Small icebergs can be highly dangerous to ships and others operating at sea. They’re stealthy, unpredictable and merciless, especially along Iceberg Alley — one of the most densely-packed concentrations of icebergs in the world.
Near the heart of Iceberg Alley, a treacherous stretch of sea in the Northwest Atlantic, lie the Grand Banks, a hotbed of natural resources and risk. Shipping routes, offshore oil operations and subsea cables congregating along this ice highway run the greatest risk of collision with icebergs, large and small.
Zhi Li, a PhD student at Memorial University, and his colleagues from the Autonomous Oceans Systems Laboratory (AOSL) in the Faculty of Engineering and Applied Science, are working to improve the technologies used to detect, measure and communicate data about icebergs. Under the guidance of AOSL Director Dr. Ralf Bachmayer, in collaboration with principal investigator Dr. Brad deYoung in the Faculty of Science and supported by funding from multiple sources, AOSL has produced a number of innovations. Zhi’s research focuses on the control and navigation of the autonomous surface vehicle called the SeaCat. He designs, implements and tests the system used to safely operate the unmanned SeaCat around icebergs in harsh ocean environments. This technology enables operators to get closer to the ice for full inspection while maintaining their safety.
Icebergs in the North Atlantic are calved from the glaciers of West Greenland. Every year, a large number of icebergs, sometimes thousands, survives the two-to three-year long trip southward on the Labrador Current to the coasts of Newfoundland and Labrador. People travel from far and wide to witness this annual ice parade. While these frosty mammoths may beguile tourists, seafarers and others operating in the North Atlantic know that beauty can be only skin deep. For many, an iceberg sighting means trouble, prompting professionals to hastily work together to prevent a close encounter at sea.
The prediction of an iceberg’s trajectory over a specific period is key in developing any mitigation strategy. Mathematical models use inputs, such as the berg’s underwater shape and the speed and direction of ocean currents nearby, to plot an iceberg’s projected path. To ensure the safety of drilling rigs and platforms, oil tankers, fishermen and shipping vessels, scientists and managers must acquire the most accurate data as quickly as possible to devise effective mitigation strategies for evacuation or trajectory intervention. Zhi says that current technologies used to locate, track and predict potential hazards in a timely manner have their shortcomings. Satellite images are typically not timely messengers of the whereabouts of large icebergs and are ineffective at locating smaller ones. Zhi maintains that while some bergs may also be small enough to escape radar or a ship’s watchkeeper’s eye, they can still pack a major punch.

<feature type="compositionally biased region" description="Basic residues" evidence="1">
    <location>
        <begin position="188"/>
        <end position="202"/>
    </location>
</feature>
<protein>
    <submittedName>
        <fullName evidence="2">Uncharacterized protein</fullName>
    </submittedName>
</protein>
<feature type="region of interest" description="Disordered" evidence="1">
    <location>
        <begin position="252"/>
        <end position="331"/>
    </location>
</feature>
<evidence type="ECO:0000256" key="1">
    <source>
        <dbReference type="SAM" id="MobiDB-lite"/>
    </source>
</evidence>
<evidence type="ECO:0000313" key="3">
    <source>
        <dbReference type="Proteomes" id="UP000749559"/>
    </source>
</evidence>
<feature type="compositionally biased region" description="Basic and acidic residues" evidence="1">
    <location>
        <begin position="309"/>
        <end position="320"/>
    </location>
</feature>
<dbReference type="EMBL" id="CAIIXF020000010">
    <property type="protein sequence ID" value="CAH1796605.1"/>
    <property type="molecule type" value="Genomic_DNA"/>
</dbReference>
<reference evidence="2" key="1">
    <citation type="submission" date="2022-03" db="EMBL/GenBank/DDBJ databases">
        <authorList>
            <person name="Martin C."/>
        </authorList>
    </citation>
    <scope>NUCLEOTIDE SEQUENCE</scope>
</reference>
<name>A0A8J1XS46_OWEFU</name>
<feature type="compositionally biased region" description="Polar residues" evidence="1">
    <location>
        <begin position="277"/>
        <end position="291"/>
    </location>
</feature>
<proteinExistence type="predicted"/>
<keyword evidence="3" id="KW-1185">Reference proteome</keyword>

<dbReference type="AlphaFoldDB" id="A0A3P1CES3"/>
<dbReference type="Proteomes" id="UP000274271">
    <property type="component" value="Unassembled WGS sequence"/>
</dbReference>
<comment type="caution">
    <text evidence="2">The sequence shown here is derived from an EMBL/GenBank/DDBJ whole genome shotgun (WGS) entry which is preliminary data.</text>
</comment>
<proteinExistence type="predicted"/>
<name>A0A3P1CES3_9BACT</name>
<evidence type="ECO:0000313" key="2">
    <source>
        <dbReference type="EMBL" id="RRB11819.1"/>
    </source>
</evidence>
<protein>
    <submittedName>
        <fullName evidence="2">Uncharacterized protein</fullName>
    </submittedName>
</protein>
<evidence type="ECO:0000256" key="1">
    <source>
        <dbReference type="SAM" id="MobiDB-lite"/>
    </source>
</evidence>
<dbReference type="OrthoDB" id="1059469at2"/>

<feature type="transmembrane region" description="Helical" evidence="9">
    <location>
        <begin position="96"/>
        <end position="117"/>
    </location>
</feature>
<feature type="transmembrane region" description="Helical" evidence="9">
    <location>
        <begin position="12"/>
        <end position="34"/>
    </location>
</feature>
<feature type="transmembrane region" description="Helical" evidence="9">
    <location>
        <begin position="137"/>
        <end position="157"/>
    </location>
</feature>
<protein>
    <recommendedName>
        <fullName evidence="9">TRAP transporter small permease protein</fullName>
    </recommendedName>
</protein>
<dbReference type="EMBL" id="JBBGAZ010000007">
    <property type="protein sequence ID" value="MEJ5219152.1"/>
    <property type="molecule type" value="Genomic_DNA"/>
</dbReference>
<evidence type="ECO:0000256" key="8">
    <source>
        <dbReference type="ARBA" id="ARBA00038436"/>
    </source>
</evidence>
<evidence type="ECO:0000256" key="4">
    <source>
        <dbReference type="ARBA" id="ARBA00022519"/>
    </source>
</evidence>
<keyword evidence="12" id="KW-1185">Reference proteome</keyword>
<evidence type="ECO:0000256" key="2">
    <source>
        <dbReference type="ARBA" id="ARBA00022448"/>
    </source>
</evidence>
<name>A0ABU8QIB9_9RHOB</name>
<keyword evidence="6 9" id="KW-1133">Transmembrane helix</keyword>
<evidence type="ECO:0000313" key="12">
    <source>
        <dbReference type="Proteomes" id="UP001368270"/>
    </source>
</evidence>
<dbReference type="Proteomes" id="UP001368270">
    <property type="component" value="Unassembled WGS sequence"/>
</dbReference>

The number of icebergs present in the waters of the western North Atlantic varies every year. However, the steady increase in industry presence, combined with the stealthy nature of smaller icebergs, has escalated the threat of collision. Autonomous technologies developed by the AOSL will provide industry with the opportunity to take a safer, up-close look at icebergs and the environment that surrounds them. Zhi’s research, along with that of other students in AOSL, will result in technologies that can obtain and relay more accurate data in real time. Analysts can then obtain detailed ice, weather, radar and ocean data in real time to enable them to make better-informed decisions under pressure in rapidly changing conditions.
The laboratory’s strength and success comes not only from the people invested in the research, but also from its access to advanced testing facilities. Memorial University provides the laboratory with access to resources such as a tow tank, ice simulator and the Holyrood Marine Base for testing the technologies as they’re developed. These on-campus resources enable quick results and turnaround for new improvements. What’s more, Memorial’s proximity to Iceberg Alley and nearby bays, where icebergs collect every year, provides AOSL with convenient access to field-study opportunities.
“In my 30+ year private sector career, mostly in ocean technology product development, I have never experienced the level of intensity that is present in this lab. These students have a real commitment to their field of study. They have chosen to pursue advanced degrees, and at some personal expense. Because of that intensity, I enjoy working with them on the research and development and I really admire their dedication.”
Only a small percentage of icebergs calved from the Western Greenland glaciers make it as far south as the 48th parallel. However, those that do often threaten the safety of ships and offshore companies operating in the North Atlantic, particularly icebergs measuring 50 metres or less. When it comes to icebergs, Zhi and his colleagues know there is only one option: avoid contact at all costs. That’s why the team at Memorial University’s Autonomous Ocean Systems Laboratory is working full steam ahead to develop the means for everyone to achieve safe passage.
- Natural Sciences and Engineering Research Council of Canada (NSERC),
- NSERC - Collaborative Research and Training Experience Program (CREATE),
- NSERC Canadian Field Robotics Network (NCFRN),
- Atlantic Canada Opportunities Agency (ACOA),
- Research and Development Corporation (RDC),
- Suncor Energy,
- Fugro Geosurveys,
- Teledyne Webb Research.